Drawing on more than five hundred interviews with loved ones and fellow baseball players, the author crafts a deeply personal biography of the Yankee great, weaving her own memories of the major league slugger with an authoritative account of his life on and off the field.
Three Yahoo! Sports writers assert that the current collegiate football Bowl Championship Series is designed to line the pockets of a select few and denies many deserving teams from ever seeing the post-season, arguing that a 16-team March Madness-style tournament would better serve the players, the fans and the colleges and universities.
A candid memoir by the tennis champion includes coverage of his Grand Slam wins, establishment of a charitable foundation for underprivileged children and marriage to Stefanie Graf. Reprint. A #1 best-seller and New York Times Notable Book.
Describes the tragedy on K2 in August of 2008 where eleven climbers perished, in an journalistic account based on interviews with the surviving climbers, their Sherpa guides, and the families of those lost.
Based on interviews with surviving climbers, sherpas, porters, and family and friends, a reporter from the New York Times recreates the tragic 2008 K2 ascent that killed eleven climbers, severely injured two more, and made headlines around the world.
In 1939 the Savage Mountain claimed its first victim. Born into vast wealth yet uneasy with a life of leisure, Dudley Wolfe, of Boston and Rockport, Maine, set out to become the first man to climb K2, the world's second-highest mountain and, in the opinion of mountaineers, an even more formidable challenge than Mt. Everest. Although close to middle age and inexperienced at high altitude, Wolfe, with the team leader, made it higher than any other members of the expedition, but he couldn't get back down. Suffering from altitude sickness and severe dehydration, he was abandoned at nearly 25,000 feet; it would be another sixty-three years before Jennifer Jordan discovered his remains. Here, readers follow Wolfe from the salons of Europe to the most forbidding landscape on earth.—From publisher description.
The award-winning author of The Whale Warriors documents his year-long surfing journey from Southern California down the coast of Mexico, where he witnessed the beauty and power of the natural world associated with surfing sub-culture. Original.
An in-depth profile of the founder of Lipton Tea describes his post-Civil War journey across America to establish a first chain of grocery stores, his novel use of mass media to create a winning public persona and his legendary pursuit of the America's Cup trophy. By the Pulitzer Prize-winning author of Hershey.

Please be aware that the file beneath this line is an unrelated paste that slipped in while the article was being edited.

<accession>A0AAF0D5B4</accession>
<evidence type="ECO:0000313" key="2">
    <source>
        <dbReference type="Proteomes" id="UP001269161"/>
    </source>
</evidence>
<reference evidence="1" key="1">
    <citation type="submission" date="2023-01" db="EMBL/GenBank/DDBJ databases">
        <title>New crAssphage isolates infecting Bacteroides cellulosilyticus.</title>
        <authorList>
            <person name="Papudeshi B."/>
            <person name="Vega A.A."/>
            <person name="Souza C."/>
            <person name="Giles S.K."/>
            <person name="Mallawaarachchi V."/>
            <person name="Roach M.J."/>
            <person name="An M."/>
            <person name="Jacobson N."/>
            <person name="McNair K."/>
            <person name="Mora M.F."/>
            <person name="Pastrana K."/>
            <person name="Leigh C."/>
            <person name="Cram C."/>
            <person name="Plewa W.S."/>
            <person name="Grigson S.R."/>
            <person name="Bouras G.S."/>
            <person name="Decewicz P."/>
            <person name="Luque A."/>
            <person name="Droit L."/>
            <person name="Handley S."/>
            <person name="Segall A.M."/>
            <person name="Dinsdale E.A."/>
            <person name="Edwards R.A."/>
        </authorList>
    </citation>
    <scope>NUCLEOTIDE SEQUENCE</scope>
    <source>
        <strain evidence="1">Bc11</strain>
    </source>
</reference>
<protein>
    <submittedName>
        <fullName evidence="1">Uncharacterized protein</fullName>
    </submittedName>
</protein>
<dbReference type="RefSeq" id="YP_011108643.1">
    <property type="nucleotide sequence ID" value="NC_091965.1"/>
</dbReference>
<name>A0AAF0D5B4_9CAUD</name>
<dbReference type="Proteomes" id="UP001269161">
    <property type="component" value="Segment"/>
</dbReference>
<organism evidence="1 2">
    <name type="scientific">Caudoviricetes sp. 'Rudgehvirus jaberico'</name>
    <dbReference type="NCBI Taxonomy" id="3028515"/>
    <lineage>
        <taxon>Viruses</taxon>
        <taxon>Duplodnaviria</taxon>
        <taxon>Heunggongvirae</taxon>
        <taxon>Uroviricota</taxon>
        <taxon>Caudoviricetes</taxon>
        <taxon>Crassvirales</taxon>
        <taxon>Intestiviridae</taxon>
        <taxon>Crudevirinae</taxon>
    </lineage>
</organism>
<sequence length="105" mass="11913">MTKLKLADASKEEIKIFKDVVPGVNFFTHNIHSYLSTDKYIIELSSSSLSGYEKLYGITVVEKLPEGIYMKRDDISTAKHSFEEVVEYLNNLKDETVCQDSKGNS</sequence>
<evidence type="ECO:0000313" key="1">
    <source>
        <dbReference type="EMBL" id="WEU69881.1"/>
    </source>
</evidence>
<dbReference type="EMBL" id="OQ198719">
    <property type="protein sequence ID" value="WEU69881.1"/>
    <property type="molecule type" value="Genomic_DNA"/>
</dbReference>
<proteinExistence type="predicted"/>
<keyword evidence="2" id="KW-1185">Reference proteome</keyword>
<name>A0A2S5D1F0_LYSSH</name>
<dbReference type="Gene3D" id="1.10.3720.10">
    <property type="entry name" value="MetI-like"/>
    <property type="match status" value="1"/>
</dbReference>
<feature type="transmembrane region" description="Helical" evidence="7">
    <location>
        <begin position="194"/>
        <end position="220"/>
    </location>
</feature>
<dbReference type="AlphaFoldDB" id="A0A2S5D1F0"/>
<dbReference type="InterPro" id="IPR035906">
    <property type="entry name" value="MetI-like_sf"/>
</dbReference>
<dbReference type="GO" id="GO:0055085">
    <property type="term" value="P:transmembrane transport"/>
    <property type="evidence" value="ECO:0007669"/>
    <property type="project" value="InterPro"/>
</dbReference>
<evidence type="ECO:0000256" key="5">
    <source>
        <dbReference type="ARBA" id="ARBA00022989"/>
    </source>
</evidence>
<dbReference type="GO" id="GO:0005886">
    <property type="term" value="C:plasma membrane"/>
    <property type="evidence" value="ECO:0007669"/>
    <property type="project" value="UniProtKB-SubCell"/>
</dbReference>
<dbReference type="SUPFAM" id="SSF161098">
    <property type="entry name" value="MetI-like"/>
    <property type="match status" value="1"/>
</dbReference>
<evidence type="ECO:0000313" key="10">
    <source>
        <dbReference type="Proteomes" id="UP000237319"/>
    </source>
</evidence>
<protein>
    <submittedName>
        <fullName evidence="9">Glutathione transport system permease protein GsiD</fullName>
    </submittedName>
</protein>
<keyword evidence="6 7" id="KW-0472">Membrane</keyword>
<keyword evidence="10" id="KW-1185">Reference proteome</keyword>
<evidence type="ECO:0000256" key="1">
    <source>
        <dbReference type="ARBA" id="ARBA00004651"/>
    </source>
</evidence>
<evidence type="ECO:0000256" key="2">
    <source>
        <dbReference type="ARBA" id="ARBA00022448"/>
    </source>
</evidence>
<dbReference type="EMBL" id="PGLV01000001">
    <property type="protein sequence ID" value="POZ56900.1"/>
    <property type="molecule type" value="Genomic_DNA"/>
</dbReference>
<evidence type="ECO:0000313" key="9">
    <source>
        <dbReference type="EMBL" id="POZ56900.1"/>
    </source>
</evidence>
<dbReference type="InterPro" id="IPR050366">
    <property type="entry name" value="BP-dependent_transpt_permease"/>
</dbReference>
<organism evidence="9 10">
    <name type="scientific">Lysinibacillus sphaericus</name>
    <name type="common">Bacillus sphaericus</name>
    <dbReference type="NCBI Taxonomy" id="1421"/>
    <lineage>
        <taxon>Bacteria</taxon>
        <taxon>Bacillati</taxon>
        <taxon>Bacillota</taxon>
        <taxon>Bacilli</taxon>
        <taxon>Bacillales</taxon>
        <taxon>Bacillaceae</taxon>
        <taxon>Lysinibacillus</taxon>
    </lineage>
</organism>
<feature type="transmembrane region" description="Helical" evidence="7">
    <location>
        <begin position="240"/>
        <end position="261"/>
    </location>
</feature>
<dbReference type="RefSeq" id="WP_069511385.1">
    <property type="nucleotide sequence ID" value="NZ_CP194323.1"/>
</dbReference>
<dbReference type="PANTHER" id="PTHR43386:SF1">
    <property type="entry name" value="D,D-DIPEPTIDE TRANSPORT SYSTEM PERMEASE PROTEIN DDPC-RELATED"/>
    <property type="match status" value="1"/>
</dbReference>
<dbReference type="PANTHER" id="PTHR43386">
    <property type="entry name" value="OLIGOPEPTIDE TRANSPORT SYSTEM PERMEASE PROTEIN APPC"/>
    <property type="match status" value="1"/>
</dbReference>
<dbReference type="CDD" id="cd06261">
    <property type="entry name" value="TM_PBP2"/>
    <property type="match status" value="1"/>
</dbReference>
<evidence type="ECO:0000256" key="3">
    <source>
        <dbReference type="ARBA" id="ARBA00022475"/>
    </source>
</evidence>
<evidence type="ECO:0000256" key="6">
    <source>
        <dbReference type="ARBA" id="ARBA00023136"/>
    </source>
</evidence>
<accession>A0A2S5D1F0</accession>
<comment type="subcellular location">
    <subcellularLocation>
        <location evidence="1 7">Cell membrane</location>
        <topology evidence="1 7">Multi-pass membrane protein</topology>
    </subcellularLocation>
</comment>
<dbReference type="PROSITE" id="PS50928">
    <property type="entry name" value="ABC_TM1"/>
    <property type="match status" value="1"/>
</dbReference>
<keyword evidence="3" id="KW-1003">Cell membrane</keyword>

Explains why we win at sports, why we don't and how the games of life are really played and demonstrates how sports offer powerful and often overlooked tools with which to explore fundamental subjects, including biology, morality, the relationship between mind and matter, globalization, culture, gender, race and economics. 100,000 first printing.
This is the story of the men and women who risked everything to find the deepest cave on Earth, earning their place in history beside the likes of Peary, Amundsen, Hillary, and Armstrong. Tabor focuses particularly on the heroic efforts of Bill Stone in the vast Cheve Cave of southern Mexico and Alexander Klimchouk in the supercave Krubera of the Republic of Georgia.
Why England Loses, Why Germany and Brazil Win, and Why the U.S., Japan, Australia, Turkey--and Even Iraq--are Destined to Become the Kings of the World's Most Popular Sport
Using insights and analogies from economics, statistics, psychology, and business to cast a new and entertaining light on how the game of soccer works, "Soccernomics" reveals the often surprisingly counterintuitive truths about the world's most popular game. An essential guide for the 2010 World Cup.
A leading NBA star presents the story of his inner-city Ohio youth basketball team on which players overcame challenging hardships to qualify for a national championship while learning key lessons about teamwork.
Describes how a small and impoverished region in the Dominican Republic grew to produce some of Major League Baseball's greatest talents, citing the influence of sugar industry migrant workers and the role of race in transforming the sport.